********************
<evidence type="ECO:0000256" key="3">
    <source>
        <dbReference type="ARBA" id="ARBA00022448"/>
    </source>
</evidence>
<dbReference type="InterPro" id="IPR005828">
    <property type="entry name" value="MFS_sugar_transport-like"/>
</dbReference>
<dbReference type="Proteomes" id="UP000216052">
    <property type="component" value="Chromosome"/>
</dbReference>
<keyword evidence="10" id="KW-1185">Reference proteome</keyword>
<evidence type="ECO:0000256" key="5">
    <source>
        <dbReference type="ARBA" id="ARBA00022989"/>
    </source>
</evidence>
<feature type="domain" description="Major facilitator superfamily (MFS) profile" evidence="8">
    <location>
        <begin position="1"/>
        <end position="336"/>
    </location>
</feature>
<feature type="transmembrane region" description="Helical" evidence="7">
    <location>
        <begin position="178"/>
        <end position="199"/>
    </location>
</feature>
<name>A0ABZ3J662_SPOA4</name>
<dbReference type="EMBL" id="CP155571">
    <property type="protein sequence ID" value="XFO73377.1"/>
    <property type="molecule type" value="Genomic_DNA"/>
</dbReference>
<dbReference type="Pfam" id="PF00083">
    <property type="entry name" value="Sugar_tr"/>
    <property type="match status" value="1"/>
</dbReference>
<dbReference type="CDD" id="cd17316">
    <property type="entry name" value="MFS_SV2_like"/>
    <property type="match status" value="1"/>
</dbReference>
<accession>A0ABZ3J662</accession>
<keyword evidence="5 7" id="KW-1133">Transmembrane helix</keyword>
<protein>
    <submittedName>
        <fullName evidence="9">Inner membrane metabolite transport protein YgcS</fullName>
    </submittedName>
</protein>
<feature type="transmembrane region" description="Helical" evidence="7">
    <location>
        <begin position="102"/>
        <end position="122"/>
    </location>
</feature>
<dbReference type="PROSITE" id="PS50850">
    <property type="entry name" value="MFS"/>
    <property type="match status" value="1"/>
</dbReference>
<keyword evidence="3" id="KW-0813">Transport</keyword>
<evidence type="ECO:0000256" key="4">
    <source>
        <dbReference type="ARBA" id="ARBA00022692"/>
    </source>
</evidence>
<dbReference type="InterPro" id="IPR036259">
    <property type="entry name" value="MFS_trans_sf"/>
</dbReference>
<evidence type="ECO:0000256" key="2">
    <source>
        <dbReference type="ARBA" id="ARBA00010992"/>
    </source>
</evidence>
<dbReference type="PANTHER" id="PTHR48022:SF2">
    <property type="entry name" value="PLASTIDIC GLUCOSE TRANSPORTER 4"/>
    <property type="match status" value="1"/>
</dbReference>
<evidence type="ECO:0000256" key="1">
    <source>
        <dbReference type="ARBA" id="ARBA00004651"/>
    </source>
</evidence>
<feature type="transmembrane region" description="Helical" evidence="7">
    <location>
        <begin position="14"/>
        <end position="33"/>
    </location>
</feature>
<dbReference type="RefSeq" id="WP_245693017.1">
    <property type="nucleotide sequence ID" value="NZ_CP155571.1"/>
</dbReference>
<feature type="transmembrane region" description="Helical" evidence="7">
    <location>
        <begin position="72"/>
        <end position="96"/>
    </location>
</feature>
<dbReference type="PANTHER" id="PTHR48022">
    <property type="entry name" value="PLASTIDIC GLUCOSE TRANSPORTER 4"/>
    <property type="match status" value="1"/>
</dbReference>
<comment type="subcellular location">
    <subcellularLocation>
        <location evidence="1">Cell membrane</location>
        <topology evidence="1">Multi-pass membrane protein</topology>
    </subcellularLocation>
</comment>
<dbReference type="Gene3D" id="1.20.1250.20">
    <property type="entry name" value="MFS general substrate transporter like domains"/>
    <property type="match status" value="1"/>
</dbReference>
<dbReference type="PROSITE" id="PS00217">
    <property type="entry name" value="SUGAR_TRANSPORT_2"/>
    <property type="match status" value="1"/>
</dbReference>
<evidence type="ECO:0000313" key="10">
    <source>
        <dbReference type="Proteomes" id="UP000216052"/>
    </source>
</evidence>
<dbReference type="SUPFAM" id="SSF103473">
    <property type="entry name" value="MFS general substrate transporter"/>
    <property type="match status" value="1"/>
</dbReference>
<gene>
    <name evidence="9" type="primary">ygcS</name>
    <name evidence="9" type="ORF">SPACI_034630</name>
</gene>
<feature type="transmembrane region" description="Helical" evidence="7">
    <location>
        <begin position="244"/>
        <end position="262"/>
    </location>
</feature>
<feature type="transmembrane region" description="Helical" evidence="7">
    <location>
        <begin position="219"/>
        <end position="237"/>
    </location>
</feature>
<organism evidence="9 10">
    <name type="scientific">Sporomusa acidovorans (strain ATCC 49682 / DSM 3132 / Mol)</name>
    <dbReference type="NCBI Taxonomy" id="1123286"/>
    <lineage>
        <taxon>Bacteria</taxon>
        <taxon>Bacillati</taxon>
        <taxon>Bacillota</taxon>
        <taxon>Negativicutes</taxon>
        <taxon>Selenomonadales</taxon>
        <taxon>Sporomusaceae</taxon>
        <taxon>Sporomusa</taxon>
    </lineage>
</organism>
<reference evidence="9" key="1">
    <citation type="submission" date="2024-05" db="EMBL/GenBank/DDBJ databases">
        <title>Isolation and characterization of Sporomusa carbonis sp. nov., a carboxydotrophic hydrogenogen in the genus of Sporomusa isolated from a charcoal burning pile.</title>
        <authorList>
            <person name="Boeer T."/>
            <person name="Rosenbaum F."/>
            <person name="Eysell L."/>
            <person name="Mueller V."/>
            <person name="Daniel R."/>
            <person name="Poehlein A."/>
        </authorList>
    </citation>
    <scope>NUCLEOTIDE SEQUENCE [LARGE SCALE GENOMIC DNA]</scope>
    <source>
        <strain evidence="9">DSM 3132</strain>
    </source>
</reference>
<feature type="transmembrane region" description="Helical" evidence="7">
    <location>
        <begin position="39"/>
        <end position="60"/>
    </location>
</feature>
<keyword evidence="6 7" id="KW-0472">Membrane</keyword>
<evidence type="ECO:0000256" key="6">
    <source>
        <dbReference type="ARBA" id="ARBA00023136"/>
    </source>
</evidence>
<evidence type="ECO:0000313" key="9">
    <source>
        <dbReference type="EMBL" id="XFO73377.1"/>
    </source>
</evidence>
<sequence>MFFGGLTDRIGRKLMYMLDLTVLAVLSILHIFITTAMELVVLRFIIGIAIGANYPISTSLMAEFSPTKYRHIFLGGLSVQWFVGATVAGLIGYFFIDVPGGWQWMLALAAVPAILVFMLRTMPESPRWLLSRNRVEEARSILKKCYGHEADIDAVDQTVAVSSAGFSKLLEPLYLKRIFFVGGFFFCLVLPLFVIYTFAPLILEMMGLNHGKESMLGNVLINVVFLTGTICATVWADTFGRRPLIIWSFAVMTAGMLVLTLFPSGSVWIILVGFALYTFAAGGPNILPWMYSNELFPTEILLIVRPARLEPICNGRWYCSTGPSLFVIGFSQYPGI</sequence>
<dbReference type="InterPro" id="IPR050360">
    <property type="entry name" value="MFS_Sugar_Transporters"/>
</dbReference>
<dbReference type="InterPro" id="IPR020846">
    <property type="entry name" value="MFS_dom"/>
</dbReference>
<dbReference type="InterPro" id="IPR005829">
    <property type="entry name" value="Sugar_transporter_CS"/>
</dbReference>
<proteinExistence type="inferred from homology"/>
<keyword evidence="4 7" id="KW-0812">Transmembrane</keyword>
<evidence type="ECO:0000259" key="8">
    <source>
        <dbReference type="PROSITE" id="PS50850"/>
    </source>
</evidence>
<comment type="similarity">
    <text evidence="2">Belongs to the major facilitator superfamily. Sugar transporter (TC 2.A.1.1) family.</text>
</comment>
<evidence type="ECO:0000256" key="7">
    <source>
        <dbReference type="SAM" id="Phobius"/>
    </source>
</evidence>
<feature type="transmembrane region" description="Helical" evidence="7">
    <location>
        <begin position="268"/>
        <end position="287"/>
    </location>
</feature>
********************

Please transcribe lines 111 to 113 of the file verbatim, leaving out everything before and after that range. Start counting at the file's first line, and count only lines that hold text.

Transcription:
</dbReference>
<dbReference type="PROSITE" id="PS00217">
    <property type="entry name" value="SUGAR_TRANSPORT_2"/>